Stephen Bailey: Should've Been a Popstar

Greeting the guests on the door with a bubbly personality in an attempt to brighten up the dark, underground bunker that would play host to his stage, Stephen Bailey set the mood for what proved to be relaxed, chilled out gossip with his audience. Despite what the show’s title may suggest, Stephen Bailey: Should’ve Been A Popstar is less about becoming world famous and more about finding your own X Factor, relating back to his childhood experiences and building towards the moral of being comfortable with who you are.

Bailey is an expert at making you feel at ease with his vivacious style and colourful disposition which comes to the forefront of his appeal.

Bailey has a natural chemistry with his audience and is where he truly comes into his own. Though the scripted sections of his set have their moments for comic potential, it’s when he interacts with his peers that he feels most comfortable – jesting with them and having a conversation with them, rather than picking out a target and bleeding them dry of any comic potential their life stories may hold. Bailey is an expert at making you feel at ease with his vivacious style and colourful disposition which comes to the forefront of his appeal.

With a comedian such as Bailey, that is where his strengths need to be played. He is strongest when reacting to the suggestions brought up by his audience, and he knows it. However it felt that for this show he was buried more within his “scripted” set than doing what he does best. Topics for discussion included unfortunate Facebook posts, Twitter conflicts and WhatsApp arguments that were mostly recited from a scrapbook, which though received its appropriate response were far from the highlight of his performance.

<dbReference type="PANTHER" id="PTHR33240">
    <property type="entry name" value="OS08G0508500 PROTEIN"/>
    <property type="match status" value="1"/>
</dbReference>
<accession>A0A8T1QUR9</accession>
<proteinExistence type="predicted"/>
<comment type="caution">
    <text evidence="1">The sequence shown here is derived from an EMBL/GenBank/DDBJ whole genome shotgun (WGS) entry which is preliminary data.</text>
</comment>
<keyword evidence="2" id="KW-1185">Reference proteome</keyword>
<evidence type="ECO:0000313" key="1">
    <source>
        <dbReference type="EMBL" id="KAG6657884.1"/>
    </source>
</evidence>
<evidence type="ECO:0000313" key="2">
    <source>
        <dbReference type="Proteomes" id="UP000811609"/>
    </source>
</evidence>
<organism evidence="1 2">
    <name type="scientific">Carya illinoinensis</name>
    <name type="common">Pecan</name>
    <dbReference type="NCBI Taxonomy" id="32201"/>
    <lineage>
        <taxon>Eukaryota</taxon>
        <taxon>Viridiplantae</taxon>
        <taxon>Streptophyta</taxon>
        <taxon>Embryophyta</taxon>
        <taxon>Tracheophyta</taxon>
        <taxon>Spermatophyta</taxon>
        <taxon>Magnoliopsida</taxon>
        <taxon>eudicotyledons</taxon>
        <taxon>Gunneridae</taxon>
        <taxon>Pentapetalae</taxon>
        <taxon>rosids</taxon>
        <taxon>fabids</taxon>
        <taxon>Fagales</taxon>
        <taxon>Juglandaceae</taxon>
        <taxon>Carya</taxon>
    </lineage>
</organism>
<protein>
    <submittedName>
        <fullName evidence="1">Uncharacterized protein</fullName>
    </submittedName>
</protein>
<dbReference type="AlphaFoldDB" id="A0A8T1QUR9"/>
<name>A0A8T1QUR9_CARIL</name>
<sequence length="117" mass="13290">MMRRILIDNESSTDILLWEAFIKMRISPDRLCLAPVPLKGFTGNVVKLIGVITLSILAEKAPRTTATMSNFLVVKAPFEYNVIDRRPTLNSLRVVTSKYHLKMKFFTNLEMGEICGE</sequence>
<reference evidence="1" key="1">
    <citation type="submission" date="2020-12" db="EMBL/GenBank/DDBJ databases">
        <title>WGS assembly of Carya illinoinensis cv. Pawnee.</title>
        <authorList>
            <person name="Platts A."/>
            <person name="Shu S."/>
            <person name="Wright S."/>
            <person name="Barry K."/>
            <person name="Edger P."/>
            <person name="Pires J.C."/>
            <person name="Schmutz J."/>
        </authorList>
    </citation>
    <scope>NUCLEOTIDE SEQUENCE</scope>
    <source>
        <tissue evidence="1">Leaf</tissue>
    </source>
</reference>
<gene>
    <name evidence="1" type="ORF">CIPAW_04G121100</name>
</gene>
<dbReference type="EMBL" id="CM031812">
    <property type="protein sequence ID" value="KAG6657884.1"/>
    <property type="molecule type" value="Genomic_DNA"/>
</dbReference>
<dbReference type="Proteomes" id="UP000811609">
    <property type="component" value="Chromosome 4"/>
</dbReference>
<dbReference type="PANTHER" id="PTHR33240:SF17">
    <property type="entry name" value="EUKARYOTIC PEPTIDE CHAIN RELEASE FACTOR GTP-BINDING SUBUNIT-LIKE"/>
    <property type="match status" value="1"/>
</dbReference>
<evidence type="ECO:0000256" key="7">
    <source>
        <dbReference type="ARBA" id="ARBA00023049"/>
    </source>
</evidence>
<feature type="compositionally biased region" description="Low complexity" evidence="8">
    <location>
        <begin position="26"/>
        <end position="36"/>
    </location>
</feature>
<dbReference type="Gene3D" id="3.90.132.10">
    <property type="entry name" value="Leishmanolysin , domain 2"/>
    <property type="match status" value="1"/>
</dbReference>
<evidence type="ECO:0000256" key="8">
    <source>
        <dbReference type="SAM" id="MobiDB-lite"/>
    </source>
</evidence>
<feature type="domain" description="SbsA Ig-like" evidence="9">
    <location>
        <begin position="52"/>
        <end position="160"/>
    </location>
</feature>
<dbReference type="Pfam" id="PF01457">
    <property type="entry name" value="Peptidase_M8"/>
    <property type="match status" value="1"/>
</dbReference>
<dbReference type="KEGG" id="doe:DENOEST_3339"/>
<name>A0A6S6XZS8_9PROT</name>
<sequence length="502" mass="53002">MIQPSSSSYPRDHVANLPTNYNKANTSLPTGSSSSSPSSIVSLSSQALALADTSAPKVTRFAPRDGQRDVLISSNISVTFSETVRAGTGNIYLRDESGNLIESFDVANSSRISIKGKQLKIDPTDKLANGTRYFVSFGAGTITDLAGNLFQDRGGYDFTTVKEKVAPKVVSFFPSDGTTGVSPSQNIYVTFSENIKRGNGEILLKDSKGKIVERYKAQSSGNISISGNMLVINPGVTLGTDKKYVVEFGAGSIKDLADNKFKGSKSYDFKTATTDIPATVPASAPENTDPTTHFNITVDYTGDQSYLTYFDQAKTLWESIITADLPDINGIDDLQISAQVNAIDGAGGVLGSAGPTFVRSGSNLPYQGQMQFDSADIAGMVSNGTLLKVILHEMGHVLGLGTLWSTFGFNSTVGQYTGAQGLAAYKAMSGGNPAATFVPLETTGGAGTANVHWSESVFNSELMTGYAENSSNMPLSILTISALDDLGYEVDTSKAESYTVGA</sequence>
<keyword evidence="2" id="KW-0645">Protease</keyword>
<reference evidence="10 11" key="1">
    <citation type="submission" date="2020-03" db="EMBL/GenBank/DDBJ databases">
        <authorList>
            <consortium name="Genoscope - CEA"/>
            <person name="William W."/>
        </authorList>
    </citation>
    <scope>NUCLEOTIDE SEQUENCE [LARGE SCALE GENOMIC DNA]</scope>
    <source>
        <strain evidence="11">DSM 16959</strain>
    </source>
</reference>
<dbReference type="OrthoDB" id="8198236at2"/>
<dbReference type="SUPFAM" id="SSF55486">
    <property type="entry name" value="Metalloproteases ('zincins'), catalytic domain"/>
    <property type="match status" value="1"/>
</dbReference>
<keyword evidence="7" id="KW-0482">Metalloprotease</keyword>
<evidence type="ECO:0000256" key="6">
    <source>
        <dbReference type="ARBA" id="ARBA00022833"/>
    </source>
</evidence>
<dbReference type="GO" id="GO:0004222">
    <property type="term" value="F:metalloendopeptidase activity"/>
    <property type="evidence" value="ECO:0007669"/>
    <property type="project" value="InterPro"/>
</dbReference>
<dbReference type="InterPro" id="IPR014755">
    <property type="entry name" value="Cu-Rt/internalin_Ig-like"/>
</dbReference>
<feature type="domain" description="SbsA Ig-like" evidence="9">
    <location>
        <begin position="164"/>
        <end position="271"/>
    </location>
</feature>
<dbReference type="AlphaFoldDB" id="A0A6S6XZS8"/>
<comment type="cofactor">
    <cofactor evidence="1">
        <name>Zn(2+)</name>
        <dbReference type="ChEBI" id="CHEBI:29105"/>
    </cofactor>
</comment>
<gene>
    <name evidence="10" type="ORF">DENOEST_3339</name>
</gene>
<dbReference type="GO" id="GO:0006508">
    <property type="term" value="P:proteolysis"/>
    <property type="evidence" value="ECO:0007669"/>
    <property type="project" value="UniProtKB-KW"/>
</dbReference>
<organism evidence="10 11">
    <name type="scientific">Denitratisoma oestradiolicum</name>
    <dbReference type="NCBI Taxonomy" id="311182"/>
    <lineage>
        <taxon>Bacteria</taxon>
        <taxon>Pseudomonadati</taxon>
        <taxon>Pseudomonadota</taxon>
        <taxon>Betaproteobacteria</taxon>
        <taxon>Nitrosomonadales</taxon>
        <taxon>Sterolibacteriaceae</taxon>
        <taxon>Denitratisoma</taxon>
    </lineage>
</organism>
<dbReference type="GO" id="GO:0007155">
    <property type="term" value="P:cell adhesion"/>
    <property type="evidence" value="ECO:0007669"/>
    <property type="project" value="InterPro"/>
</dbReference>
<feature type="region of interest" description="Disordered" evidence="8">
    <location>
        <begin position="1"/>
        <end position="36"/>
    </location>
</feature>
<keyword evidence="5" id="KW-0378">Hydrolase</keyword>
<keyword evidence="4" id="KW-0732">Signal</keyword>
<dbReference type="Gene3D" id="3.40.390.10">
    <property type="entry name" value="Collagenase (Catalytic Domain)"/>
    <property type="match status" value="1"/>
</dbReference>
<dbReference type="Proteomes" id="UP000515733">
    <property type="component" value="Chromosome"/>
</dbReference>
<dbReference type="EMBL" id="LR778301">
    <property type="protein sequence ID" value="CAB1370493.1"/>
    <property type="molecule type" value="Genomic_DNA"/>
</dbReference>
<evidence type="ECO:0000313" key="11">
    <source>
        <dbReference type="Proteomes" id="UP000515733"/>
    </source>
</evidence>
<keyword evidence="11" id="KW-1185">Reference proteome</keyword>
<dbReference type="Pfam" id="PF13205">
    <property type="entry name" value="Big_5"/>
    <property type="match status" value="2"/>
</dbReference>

Despite the rather grim location, the space was perfect for the relationship Bailey wanted with his audience and the small space allowed his loveable personality to fill the room. However, it was purely a case that he needed to stick to his strengths and talk more with the audience rather than get caught in his material. But Bailey does have the potential to go a lot further than a bunker at the back of Pleasance Courtyard.

Broadway Baby Radio interview with Stephen Bailey

Reviews by James Moore

Upstage Centre Youth Theatre

Henry V

★★★★
theSpace @ Surgeons Hall

The Greatest Stories Never Told

★★★★
Paradise in Augustines

A Matter of Life and Debt

★★★
theSpace on the Mile

The Rules: Sex, Lies and Serial Killers

★★★★
theSpace @ Surgeons Hall

No Strings

theSpace on the Mile

Improvabunga: Funny Side Up

★★★

Performances

Location

The Blurb

The 'guilty pleasure' (Daily Record) returns with a show less about becoming a popstar, more about finding your own X Factor. For years, Stephen hid from the spotlight, dreaming of the razzle dazzle, but now he takes to the mic with 'warm, affectionate, yet biting wit' (TheGayUK.com). Join Stephen for one of his infamous gossips as he covers everything from celebrity culture and classroom dramas, to dating and social media, in this journey of self-discovery (like Katy Perry's World Tour, with less songs!) 'A great addition to the comedy scene' **** (Sunday Express).